Surgical and Radiologic Anatomy

, Volume 40, Issue 4, pp 415–422 | Cite as

Surgical anatomy of the right gastro-omental artery: a study on 100 cadaver dissections

  • Nicla Settembre
  • Marc Labrousse
  • Pierre Edouard Magnan
  • Alain Branchereau
  • Pierre Champsaur
  • Rossana Bussani
  • Marc Braun
  • Sergueï Malikov
Anatomic Bases of Medical, Radiological and Surgical Techniques



The gastro-omental artery (GOA) with the greater omentum (GO) is known for its high quality as a vascular graft, its resistance to infections as an omental flap and for its multiple applications in surgery. A better knowledge of anatomical variations of GO and its vascularization can improve the application in surgery and decrease complications. The purpose of this study was to measure diameters and lengths of the right GOA (RGOA) and study the interindividual variability of these anatomical structures.


In 100 cadaveric dissections, we carried out dissection of the RGOA and of the GO. In 70 unfixed cadavers, the transillumination technique was used to identify all RGOA branches. In the remaining 30 cadavers, prepared with Winckler’s solution, barium sulfate with colored latex was injected. Digital X-ray was used to measure RGOA lengths, internal diameters and the distribution of the omental branches. The gastro-omental vein was also dissected.


The mean proximal and distal diameters of RGOA were 2.68 (± 0.39) mm and 0.94 (± 0.24) mm, respectively. The mean length was 244.3 (± 34.4) mm. The thickness of the omentum ranged from 5 to 15.5 mm. The arteria omentalis magna, defined in this study for the fist time as the longest and widest omental branch, was present in 73.3% cases. The trans-omental arch was present in 6% cases.


This morphometric study allowed us to define the vascularization and the anatomical variations of RGOA and GO. This may lead to improvement of applications in surgery and decrease complications.


Anatomical study Gastro-omental artery Cadaver dissections Greater omentum Arteria omentalis magna Transillumination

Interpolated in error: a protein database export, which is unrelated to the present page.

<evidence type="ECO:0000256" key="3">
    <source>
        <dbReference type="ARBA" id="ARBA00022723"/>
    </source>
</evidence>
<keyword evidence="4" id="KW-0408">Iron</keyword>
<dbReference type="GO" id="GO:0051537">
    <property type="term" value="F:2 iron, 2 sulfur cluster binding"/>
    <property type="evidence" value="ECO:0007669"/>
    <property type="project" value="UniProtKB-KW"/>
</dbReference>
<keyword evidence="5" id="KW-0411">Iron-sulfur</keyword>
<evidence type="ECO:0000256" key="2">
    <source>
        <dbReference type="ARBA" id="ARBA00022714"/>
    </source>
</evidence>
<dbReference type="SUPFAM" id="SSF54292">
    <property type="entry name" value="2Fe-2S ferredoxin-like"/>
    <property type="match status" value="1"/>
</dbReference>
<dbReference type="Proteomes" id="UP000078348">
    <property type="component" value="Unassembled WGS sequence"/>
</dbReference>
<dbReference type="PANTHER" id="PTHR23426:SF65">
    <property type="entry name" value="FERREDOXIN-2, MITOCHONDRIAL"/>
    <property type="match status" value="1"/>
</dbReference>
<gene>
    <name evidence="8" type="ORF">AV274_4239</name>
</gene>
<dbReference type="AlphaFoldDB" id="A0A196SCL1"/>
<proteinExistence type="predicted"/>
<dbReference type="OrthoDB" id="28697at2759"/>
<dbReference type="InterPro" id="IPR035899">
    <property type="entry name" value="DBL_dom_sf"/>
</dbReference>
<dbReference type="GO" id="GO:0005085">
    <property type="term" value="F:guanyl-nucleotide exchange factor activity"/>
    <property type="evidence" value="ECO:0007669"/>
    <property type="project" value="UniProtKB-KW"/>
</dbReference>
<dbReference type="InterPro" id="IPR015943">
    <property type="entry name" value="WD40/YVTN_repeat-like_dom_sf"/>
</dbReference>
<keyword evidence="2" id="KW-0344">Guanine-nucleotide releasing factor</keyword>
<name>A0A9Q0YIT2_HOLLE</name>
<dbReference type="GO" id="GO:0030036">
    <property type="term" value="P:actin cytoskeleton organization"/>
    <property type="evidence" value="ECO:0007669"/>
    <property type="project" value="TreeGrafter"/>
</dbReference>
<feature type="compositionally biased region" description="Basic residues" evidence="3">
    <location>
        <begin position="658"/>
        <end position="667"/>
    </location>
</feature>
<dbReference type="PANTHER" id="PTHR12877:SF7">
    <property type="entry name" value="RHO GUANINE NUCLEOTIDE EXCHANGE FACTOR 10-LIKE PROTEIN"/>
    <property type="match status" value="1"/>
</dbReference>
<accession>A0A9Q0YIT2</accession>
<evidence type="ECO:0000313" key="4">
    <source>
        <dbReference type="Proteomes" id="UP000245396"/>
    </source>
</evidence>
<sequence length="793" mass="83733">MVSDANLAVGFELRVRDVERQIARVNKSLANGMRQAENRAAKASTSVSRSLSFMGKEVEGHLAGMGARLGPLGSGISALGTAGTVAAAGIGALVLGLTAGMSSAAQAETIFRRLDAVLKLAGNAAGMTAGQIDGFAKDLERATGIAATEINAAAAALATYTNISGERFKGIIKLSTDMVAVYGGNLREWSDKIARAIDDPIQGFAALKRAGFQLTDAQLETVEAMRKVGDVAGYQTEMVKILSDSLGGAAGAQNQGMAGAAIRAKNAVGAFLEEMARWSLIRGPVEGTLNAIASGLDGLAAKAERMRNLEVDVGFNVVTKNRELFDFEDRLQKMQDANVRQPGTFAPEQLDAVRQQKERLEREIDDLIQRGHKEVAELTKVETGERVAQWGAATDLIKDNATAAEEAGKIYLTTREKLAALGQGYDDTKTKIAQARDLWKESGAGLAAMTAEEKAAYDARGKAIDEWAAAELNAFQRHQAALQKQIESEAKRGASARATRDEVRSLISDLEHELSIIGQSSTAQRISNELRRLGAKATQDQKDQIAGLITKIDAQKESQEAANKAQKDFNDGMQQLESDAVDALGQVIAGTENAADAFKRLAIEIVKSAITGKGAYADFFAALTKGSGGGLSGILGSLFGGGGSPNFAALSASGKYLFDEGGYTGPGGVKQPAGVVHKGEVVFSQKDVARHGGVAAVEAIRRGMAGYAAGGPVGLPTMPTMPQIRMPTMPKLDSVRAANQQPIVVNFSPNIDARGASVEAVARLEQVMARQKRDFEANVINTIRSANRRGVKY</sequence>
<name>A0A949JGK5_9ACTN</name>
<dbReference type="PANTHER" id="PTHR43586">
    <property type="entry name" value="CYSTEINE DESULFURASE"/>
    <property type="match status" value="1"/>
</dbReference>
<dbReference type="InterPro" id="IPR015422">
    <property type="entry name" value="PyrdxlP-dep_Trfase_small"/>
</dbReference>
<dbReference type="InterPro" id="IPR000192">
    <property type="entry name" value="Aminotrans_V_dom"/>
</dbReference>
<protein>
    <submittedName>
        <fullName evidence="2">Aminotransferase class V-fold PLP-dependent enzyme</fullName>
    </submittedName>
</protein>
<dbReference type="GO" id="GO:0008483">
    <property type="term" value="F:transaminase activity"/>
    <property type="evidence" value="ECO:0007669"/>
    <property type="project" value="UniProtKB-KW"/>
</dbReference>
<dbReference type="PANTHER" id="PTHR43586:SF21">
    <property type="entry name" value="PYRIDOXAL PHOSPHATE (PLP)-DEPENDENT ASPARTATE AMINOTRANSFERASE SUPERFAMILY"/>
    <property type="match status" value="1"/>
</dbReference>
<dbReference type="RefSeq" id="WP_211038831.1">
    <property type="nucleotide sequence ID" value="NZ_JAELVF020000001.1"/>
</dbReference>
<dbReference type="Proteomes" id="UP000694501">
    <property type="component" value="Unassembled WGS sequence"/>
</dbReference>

We are grateful to the donors and their families for giving us this opportunity to extend our knowledge of human anatomy. We thank Dr. Claudio Vassallo for his assistance in the analysis of the statistical data and Beata Przybyla for assistance in the revision of the manuscript.

Compliance with ethical standards

Conflict of interest

The authors declare that they have no competing interests.


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Copyright information

© Springer-Verlag France SAS, part of Springer Nature 2017

Authors and Affiliations

  • Nicla Settembre
    • 1
    • 2
  • Marc Labrousse
    • 3
  • Pierre Edouard Magnan
    • 4
  • Alain Branchereau
    • 4
  • Pierre Champsaur
    • 5
  • Rossana Bussani
    • 6
  • Marc Braun
    • 7
    • 8
  • Sergueï Malikov
    • 1
    • 2
  1. 1.Department of Vascular Surgery, Nancy University HospitalUniversity of LorraineNancyFrance
  2. 2.INSERM 1116, University of LorraineNancyFrance
  3. 3.Department of AnatomyUniversity of Reims Champagne-ArdenneReimsFrance
  4. 4.Department of Vascular Surgery, Marseille, TimoneUniversity HospitalMarseilleFrance
  5. 5.Department of AnatomyMarseille UniversityMarseilleFrance
  6. 6.Department of Pathology, Trieste University HospitalUniversity of TriesteTriesteItaly
  7. 7.Department of AnatomyNancy University, University of LorraineNancyFrance
  8. 8.INSERM 947 (IADI), Nancy University HospitalNancyFrance

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